I studied biochemistry at the University of Havana in Cuba and conducted my master’s research in allergy immunology in collaboration with the University of São Paolo in Brazil. For my PhD, I wanted to move somewhere else, so I applied to the International Max Planck Research School at the Max Planck Institute of Immunobiology and Epigenetics. It felt like a dream that was out of reach, but I did get the position. During my PhD, I investigated the roles of several factors produced by the thymic epithelium for the early development of T lymphocytes. I had very challenging projects, but I really enjoyed my PhD experience, and I couldn’t have hoped for a better supervisor.
For my postdocs, I first moved to the Lymphocyte Development lab at the MRC London Institute of Medical Sciences, and then to the IMP. In London, I investigated the role of cohesin in transcriptional regulation in neurons. I gained a lab experience in a field I wasn’t familiar with, and I learned a lot about the development of neurons and the nervous system, which is a very fascinating field for me. At the IMP, I shifted my focus back to immunology. First, I studied the role of the transcription factor Pax5 in regulating late B cell development; and then I tackled the development of the in vivo screening system for regulators of antibody-secreting cells. I’m very grateful for how much I have learned in Meinrad Busslinger’s lab and for his mentorship in the past few years.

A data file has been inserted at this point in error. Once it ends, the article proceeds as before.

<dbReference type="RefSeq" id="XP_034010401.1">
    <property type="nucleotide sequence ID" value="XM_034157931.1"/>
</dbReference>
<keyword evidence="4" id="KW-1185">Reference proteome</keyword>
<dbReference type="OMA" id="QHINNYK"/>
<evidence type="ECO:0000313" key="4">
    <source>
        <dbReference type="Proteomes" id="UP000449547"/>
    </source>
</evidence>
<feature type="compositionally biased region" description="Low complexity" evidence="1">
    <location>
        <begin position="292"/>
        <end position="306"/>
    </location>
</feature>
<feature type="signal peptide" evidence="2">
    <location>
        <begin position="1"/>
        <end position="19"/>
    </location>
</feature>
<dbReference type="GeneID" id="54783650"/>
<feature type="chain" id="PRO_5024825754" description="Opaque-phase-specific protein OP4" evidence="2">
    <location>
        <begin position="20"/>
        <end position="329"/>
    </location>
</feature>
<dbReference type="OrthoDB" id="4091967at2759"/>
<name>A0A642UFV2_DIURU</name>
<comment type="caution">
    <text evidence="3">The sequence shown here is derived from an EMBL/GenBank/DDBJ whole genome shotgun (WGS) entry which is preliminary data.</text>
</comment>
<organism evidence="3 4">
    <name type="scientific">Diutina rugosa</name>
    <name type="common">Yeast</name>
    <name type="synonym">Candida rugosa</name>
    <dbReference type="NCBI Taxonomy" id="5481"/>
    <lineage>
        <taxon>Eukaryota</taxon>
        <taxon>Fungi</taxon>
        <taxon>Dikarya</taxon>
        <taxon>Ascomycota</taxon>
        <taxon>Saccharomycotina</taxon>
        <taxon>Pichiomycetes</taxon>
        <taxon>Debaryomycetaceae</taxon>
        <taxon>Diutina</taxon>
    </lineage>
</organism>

I really enjoy training students. Seeing students grow and flourish as young scientists is extremely rewarding.

Lesly Calderon

You are now a recruiting #newPI. What are the next recruits you need for your team?

I’ve already got a research assistant to help me set up the lab. Right now, I’m looking for my first PhD student. One of the main things I’ll be looking for in a student is a high level of motivation and responsibility. I’m not looking for a skilled expert – I think students can develop many skills during their PhD – but I am looking for somebody with a strong theoretical background in immunology, molecular biology, biochemistry, or related disciplines. They should also be very excited about science and about what they do.

Can you think of an important characteristic of your future team?